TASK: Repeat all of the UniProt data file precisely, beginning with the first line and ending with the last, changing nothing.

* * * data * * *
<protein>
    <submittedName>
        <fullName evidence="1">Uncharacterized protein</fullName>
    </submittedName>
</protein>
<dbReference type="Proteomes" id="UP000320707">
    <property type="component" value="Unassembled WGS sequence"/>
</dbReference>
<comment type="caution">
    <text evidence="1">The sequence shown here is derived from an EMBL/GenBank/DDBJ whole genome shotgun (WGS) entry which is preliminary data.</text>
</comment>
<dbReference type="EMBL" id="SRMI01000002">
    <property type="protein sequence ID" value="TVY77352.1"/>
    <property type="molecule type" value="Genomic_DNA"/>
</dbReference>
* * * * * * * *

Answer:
<protein>
    <submittedName>
        <fullName evidence="1">Uncharacterized protein</fullName>
    </submittedName>
</protein>
<dbReference type="Proteomes" id="UP000320707">
    <property type="component" value="Unassembled WGS sequence"/>
</dbReference>
<comment type="caution">
    <text evidence="1">The sequence shown here is derived from an EMBL/GenBank/DDBJ whole genome shotgun (WGS) entry which is preliminary data.</text>
</comment>
<dbReference type="EMBL" id="SRMI01000002">
    <property type="protein sequence ID" value="TVY77352.1"/>
    <property type="molecule type" value="Genomic_DNA"/>
</dbReference>